The specter of Jordan's eventual political rehabilitation being grafted onto the political scene at Gallaudet by virtue of extramural motivations and by non-explicit means, in a nonstandard exercise of governance, looms large--a prospect which could only lead to the creation of additional political and academic contingencies down the road which will be more deeply intractable than any that have existed so far, thereby putting not only the effective functioning of Gallaudet at risk, but also creating potential contingencies for the Academy and the entire academic community. As a case in point, the current "respect all ideas" theme of Gallaudet's new diversity plan shows evidence of such intentions towards Jordan's eventual preplanned political rehabilitation and the continuation of the old status quo policy of allowing the influence of special interests (e.g., the Deafness Research Foundation), which are not part of Gallaudet's constituency, to steer Gallaudet away from its historic mission.
The "respect all ideas" theme, by the plain meaning of those words, goes contrary to the spirit of the 1940 Statement of Principles on Academic Freedom and Tenure of the American Association of University Professors (AAUP). The 1940 Statement calls for the respect of the OPINIONS of others, i.e., people's judgment of the usefulness and worth of various ideas. To posit that there can be such a thing as the "respect" for ALL ideas, not just people's opinions about them, would actually have effects toward the impingement of the concept of academic freedom, not the enabling thereof.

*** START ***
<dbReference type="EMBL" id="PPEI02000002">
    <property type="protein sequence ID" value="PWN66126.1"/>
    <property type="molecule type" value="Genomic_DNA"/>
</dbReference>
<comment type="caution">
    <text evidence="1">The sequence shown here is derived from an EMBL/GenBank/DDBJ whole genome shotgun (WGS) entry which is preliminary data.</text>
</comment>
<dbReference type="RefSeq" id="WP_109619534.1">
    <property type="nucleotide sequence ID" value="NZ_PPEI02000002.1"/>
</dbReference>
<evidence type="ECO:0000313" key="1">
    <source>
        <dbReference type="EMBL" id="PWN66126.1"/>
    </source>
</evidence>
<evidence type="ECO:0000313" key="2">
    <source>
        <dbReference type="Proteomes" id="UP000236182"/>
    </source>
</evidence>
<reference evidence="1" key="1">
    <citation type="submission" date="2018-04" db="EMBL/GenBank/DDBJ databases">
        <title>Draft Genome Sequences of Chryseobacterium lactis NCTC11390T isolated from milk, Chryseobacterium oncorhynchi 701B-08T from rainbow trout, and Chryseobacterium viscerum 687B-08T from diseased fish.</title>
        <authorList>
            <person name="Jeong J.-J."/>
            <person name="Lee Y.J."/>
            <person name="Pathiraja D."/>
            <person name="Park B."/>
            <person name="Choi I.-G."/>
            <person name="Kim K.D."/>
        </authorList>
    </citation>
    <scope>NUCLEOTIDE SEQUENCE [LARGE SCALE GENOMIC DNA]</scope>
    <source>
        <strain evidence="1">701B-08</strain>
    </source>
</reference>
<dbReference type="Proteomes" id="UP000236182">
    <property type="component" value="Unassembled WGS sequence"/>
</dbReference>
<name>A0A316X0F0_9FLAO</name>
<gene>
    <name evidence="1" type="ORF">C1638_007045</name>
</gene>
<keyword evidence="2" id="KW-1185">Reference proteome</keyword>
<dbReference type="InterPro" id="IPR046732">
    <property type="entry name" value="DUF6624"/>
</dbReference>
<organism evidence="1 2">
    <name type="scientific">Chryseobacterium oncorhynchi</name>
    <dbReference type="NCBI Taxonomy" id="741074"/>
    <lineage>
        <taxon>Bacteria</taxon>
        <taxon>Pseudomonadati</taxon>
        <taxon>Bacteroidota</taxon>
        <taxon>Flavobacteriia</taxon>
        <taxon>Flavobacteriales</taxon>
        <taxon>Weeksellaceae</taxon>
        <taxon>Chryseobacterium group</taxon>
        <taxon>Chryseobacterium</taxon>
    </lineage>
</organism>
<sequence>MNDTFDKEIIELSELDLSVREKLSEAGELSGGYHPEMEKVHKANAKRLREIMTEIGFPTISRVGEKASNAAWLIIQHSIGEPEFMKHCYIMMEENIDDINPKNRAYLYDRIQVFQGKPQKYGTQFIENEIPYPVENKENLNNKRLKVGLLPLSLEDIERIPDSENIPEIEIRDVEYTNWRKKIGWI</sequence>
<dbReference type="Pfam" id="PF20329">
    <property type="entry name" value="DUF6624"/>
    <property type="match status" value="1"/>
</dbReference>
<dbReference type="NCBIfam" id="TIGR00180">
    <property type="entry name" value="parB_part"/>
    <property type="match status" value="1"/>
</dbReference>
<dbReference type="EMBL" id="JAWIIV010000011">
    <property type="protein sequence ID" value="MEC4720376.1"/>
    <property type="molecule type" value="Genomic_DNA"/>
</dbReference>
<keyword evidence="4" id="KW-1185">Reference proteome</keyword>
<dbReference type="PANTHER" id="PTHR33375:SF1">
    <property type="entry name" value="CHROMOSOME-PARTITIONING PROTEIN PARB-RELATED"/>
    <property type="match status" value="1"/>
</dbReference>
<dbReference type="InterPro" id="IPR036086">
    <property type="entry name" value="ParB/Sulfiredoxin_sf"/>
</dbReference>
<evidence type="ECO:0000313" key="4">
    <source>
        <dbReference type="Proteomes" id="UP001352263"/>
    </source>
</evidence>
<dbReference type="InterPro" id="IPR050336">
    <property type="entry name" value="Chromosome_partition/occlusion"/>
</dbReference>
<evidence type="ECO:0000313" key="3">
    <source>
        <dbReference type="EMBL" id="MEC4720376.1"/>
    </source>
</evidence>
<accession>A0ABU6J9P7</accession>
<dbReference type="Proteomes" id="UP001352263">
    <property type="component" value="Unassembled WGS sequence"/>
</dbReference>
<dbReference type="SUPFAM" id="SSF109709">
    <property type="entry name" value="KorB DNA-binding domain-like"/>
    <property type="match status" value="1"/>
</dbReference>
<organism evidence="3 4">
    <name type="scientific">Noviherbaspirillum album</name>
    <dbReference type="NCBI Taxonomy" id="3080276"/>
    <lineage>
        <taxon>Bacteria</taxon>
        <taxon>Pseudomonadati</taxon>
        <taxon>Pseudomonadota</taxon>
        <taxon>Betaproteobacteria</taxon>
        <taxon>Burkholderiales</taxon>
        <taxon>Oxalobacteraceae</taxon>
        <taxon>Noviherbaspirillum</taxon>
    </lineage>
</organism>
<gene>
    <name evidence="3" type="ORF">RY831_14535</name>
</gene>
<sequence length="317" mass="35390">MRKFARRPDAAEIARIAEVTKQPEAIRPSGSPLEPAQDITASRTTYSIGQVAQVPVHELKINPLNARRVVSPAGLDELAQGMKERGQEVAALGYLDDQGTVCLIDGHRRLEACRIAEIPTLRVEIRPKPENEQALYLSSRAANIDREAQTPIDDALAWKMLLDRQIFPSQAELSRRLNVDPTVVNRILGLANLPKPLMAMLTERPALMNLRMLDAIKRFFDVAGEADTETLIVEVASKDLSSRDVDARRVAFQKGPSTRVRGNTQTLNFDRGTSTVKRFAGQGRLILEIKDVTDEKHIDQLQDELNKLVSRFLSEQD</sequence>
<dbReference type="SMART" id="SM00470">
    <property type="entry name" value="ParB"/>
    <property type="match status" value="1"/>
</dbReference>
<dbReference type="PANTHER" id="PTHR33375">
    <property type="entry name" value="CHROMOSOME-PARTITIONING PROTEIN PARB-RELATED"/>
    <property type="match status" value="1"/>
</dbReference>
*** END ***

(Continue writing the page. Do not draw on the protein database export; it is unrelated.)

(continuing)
Hence the Gallaudet community is faced with the possibility of the former President's political life being resuscitated, with him being allowed to create more political contingencies which would serve as being serious and long-term political obstacles, as an exercise in influence which is undeserved and uncalled for, in the style of a political golem made animate through the intervention and assistance of others.